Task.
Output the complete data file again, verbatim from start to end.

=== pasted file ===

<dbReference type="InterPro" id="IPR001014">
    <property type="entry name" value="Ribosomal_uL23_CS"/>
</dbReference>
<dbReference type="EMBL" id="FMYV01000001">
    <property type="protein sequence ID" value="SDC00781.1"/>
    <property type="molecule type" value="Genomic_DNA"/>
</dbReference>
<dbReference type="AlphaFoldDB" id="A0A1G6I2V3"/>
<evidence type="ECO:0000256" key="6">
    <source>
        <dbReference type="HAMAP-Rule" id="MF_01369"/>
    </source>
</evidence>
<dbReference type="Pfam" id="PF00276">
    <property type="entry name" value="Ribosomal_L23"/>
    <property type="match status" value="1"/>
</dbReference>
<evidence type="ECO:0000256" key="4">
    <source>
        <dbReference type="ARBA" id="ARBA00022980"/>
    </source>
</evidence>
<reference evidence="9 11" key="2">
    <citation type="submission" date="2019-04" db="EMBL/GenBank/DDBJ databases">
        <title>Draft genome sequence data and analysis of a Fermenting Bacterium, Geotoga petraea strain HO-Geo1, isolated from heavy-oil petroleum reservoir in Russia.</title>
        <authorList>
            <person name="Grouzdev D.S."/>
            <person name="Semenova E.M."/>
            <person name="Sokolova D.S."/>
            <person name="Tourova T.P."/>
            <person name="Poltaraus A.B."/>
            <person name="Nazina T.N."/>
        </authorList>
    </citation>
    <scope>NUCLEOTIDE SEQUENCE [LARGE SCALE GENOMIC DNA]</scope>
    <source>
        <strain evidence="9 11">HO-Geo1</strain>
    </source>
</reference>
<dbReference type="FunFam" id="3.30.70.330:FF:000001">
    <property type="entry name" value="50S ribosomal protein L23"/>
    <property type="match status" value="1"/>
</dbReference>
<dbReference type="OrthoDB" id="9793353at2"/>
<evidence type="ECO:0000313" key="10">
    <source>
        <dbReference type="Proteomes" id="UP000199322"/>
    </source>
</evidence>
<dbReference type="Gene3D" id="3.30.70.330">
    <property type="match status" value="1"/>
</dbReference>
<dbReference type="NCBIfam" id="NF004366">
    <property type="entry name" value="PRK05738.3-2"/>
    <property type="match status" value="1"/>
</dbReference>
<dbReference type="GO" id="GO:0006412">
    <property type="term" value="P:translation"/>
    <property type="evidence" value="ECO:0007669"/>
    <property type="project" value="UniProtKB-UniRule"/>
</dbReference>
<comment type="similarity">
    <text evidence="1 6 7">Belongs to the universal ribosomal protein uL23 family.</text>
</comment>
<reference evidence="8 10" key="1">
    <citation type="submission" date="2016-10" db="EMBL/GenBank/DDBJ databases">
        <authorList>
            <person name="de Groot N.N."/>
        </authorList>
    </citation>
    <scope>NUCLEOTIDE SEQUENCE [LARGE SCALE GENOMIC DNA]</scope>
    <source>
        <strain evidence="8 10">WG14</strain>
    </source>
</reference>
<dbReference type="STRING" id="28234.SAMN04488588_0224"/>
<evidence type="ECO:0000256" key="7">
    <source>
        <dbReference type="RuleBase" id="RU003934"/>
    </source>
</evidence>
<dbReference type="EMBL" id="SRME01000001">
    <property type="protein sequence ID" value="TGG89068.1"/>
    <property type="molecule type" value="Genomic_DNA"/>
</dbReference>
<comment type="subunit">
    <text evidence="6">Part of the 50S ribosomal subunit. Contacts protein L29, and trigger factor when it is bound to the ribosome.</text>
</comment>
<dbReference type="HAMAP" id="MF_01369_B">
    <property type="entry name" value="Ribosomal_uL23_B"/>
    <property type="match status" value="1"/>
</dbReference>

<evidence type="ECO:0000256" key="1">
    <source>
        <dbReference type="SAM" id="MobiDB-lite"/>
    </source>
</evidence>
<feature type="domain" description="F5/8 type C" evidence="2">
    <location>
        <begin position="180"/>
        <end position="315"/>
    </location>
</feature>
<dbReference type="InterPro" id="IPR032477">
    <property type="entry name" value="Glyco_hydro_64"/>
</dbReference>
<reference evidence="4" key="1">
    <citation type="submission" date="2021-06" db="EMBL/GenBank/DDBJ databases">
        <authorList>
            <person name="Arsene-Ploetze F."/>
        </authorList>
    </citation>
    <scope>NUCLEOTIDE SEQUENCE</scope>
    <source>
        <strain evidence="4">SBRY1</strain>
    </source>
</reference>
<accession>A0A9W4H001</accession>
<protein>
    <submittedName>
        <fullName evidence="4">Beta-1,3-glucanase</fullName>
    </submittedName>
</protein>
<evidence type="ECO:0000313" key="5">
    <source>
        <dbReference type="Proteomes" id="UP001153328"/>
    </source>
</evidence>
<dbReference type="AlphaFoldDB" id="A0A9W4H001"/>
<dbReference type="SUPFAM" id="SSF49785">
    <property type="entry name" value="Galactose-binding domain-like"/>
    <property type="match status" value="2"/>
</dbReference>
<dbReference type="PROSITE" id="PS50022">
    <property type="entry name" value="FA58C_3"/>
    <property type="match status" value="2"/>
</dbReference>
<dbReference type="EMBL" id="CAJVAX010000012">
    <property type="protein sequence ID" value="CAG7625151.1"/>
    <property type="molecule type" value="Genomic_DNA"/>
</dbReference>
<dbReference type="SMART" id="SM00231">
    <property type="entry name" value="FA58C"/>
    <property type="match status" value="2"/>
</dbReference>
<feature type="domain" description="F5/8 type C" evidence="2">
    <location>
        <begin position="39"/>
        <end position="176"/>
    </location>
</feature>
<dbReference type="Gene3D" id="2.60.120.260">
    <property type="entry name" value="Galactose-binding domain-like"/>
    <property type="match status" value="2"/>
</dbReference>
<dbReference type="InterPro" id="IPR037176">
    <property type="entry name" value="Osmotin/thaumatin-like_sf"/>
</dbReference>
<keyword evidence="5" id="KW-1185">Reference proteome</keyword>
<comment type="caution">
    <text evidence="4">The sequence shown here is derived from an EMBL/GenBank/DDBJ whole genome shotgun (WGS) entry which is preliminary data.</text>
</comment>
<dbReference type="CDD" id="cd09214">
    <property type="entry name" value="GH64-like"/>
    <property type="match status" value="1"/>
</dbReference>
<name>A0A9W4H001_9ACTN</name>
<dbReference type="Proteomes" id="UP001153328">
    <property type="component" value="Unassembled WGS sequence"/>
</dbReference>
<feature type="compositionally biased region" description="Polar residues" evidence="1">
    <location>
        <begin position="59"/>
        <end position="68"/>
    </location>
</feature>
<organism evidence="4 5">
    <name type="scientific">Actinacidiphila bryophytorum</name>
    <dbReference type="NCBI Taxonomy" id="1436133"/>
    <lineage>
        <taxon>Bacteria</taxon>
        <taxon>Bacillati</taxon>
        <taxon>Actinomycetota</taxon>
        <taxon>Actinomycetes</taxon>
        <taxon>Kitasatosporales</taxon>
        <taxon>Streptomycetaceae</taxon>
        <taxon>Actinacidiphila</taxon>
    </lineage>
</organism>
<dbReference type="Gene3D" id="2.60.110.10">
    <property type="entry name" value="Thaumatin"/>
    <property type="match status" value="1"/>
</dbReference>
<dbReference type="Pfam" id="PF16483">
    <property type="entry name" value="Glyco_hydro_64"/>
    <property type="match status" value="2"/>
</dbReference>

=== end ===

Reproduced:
<dbReference type="InterPro" id="IPR001014">
    <property type="entry name" value="Ribosomal_uL23_CS"/>
</dbReference>
<dbReference type="EMBL" id="FMYV01000001">
    <property type="protein sequence ID" value="SDC00781.1"/>
    <property type="molecule type" value="Genomic_DNA"/>
</dbReference>
<dbReference type="AlphaFoldDB" id="A0A1G6I2V3"/>
<evidence type="ECO:0000256" key="6">
    <source>
        <dbReference type="HAMAP-Rule" id="MF_01369"/>
    </source>
</evidence>
<dbReference type="Pfam" id="PF00276">
    <property type="entry name" value="Ribosomal_L23"/>
    <property type="match status" value="1"/>
</dbReference>
<evidence type="ECO:0000256" key="4">
    <source>
        <dbReference type="ARBA" id="ARBA00022980"/>
    </source>
</evidence>
<reference evidence="9 11" key="2">
    <citation type="submission" date="2019-04" db="EMBL/GenBank/DDBJ databases">
        <title>Draft genome sequence data and analysis of a Fermenting Bacterium, Geotoga petraea strain HO-Geo1, isolated from heavy-oil petroleum reservoir in Russia.</title>
        <authorList>
            <person name="Grouzdev D.S."/>
            <person name="Semenova E.M."/>
            <person name="Sokolova D.S."/>
            <person name="Tourova T.P."/>
            <person name="Poltaraus A.B."/>
            <person name="Nazina T.N."/>
        </authorList>
    </citation>
    <scope>NUCLEOTIDE SEQUENCE [LARGE SCALE GENOMIC DNA]</scope>
    <source>
        <strain evidence="9 11">HO-Geo1</strain>
    </source>
</reference>
<dbReference type="FunFam" id="3.30.70.330:FF:000001">
    <property type="entry name" value="50S ribosomal protein L23"/>
    <property type="match status" value="1"/>
</dbReference>
<dbReference type="OrthoDB" id="9793353at2"/>
<evidence type="ECO:0000313" key="10">
    <source>
        <dbReference type="Proteomes" id="UP000199322"/>
    </source>
</evidence>
<dbReference type="Gene3D" id="3.30.70.330">
    <property type="match status" value="1"/>
</dbReference>
<dbReference type="NCBIfam" id="NF004366">
    <property type="entry name" value="PRK05738.3-2"/>
    <property type="match status" value="1"/>
</dbReference>
<dbReference type="GO" id="GO:0006412">
    <property type="term" value="P:translation"/>
    <property type="evidence" value="ECO:0007669"/>
    <property type="project" value="UniProtKB-UniRule"/>
</dbReference>
<comment type="similarity">
    <text evidence="1 6 7">Belongs to the universal ribosomal protein uL23 family.</text>
</comment>
<reference evidence="8 10" key="1">
    <citation type="submission" date="2016-10" db="EMBL/GenBank/DDBJ databases">
        <authorList>
            <person name="de Groot N.N."/>
        </authorList>
    </citation>
    <scope>NUCLEOTIDE SEQUENCE [LARGE SCALE GENOMIC DNA]</scope>
    <source>
        <strain evidence="8 10">WG14</strain>
    </source>
</reference>
<dbReference type="STRING" id="28234.SAMN04488588_0224"/>
<evidence type="ECO:0000256" key="7">
    <source>
        <dbReference type="RuleBase" id="RU003934"/>
    </source>
</evidence>
<dbReference type="EMBL" id="SRME01000001">
    <property type="protein sequence ID" value="TGG89068.1"/>
    <property type="molecule type" value="Genomic_DNA"/>
</dbReference>
<comment type="subunit">
    <text evidence="6">Part of the 50S ribosomal subunit. Contacts protein L29, and trigger factor when it is bound to the ribosome.</text>
</comment>
<dbReference type="HAMAP" id="MF_01369_B">
    <property type="entry name" value="Ribosomal_uL23_B"/>
    <property type="match status" value="1"/>
</dbReference>

<evidence type="ECO:0000256" key="1">
    <source>
        <dbReference type="SAM" id="MobiDB-lite"/>
    </source>
</evidence>
<feature type="domain" description="F5/8 type C" evidence="2">
    <location>
        <begin position="180"/>
        <end position="315"/>
    </location>
</feature>
<dbReference type="InterPro" id="IPR032477">
    <property type="entry name" value="Glyco_hydro_64"/>
</dbReference>
<reference evidence="4" key="1">
    <citation type="submission" date="2021-06" db="EMBL/GenBank/DDBJ databases">
        <authorList>
            <person name="Arsene-Ploetze F."/>
        </authorList>
    </citation>
    <scope>NUCLEOTIDE SEQUENCE</scope>
    <source>
        <strain evidence="4">SBRY1</strain>
    </source>
</reference>
<accession>A0A9W4H001</accession>
<protein>
    <submittedName>
        <fullName evidence="4">Beta-1,3-glucanase</fullName>
    </submittedName>
</protein>
<evidence type="ECO:0000313" key="5">
    <source>
        <dbReference type="Proteomes" id="UP001153328"/>
    </source>
</evidence>
<dbReference type="AlphaFoldDB" id="A0A9W4H001"/>
<dbReference type="SUPFAM" id="SSF49785">
    <property type="entry name" value="Galactose-binding domain-like"/>
    <property type="match status" value="2"/>
</dbReference>
<dbReference type="PROSITE" id="PS50022">
    <property type="entry name" value="FA58C_3"/>
    <property type="match status" value="2"/>
</dbReference>
<dbReference type="EMBL" id="CAJVAX010000012">
    <property type="protein sequence ID" value="CAG7625151.1"/>
    <property type="molecule type" value="Genomic_DNA"/>
</dbReference>
<dbReference type="SMART" id="SM00231">
    <property type="entry name" value="FA58C"/>
    <property type="match status" value="2"/>
</dbReference>
<feature type="domain" description="F5/8 type C" evidence="2">
    <location>
        <begin position="39"/>
        <end position="176"/>
    </location>
</feature>
<dbReference type="Gene3D" id="2.60.120.260">
    <property type="entry name" value="Galactose-binding domain-like"/>
    <property type="match status" value="2"/>
</dbReference>
<dbReference type="InterPro" id="IPR037176">
    <property type="entry name" value="Osmotin/thaumatin-like_sf"/>
</dbReference>
<keyword evidence="5" id="KW-1185">Reference proteome</keyword>
<comment type="caution">
    <text evidence="4">The sequence shown here is derived from an EMBL/GenBank/DDBJ whole genome shotgun (WGS) entry which is preliminary data.</text>
</comment>
<dbReference type="CDD" id="cd09214">
    <property type="entry name" value="GH64-like"/>
    <property type="match status" value="1"/>
</dbReference>
<name>A0A9W4H001_9ACTN</name>
<dbReference type="Proteomes" id="UP001153328">
    <property type="component" value="Unassembled WGS sequence"/>
</dbReference>
<feature type="compositionally biased region" description="Polar residues" evidence="1">
    <location>
        <begin position="59"/>
        <end position="68"/>
    </location>
</feature>
<organism evidence="4 5">
    <name type="scientific">Actinacidiphila bryophytorum</name>
    <dbReference type="NCBI Taxonomy" id="1436133"/>
    <lineage>
        <taxon>Bacteria</taxon>
        <taxon>Bacillati</taxon>
        <taxon>Actinomycetota</taxon>
        <taxon>Actinomycetes</taxon>
        <taxon>Kitasatosporales</taxon>
        <taxon>Streptomycetaceae</taxon>
        <taxon>Actinacidiphila</taxon>
    </lineage>
</organism>
<dbReference type="Gene3D" id="2.60.110.10">
    <property type="entry name" value="Thaumatin"/>
    <property type="match status" value="1"/>
</dbReference>
<dbReference type="Pfam" id="PF16483">
    <property type="entry name" value="Glyco_hydro_64"/>
    <property type="match status" value="2"/>
</dbReference>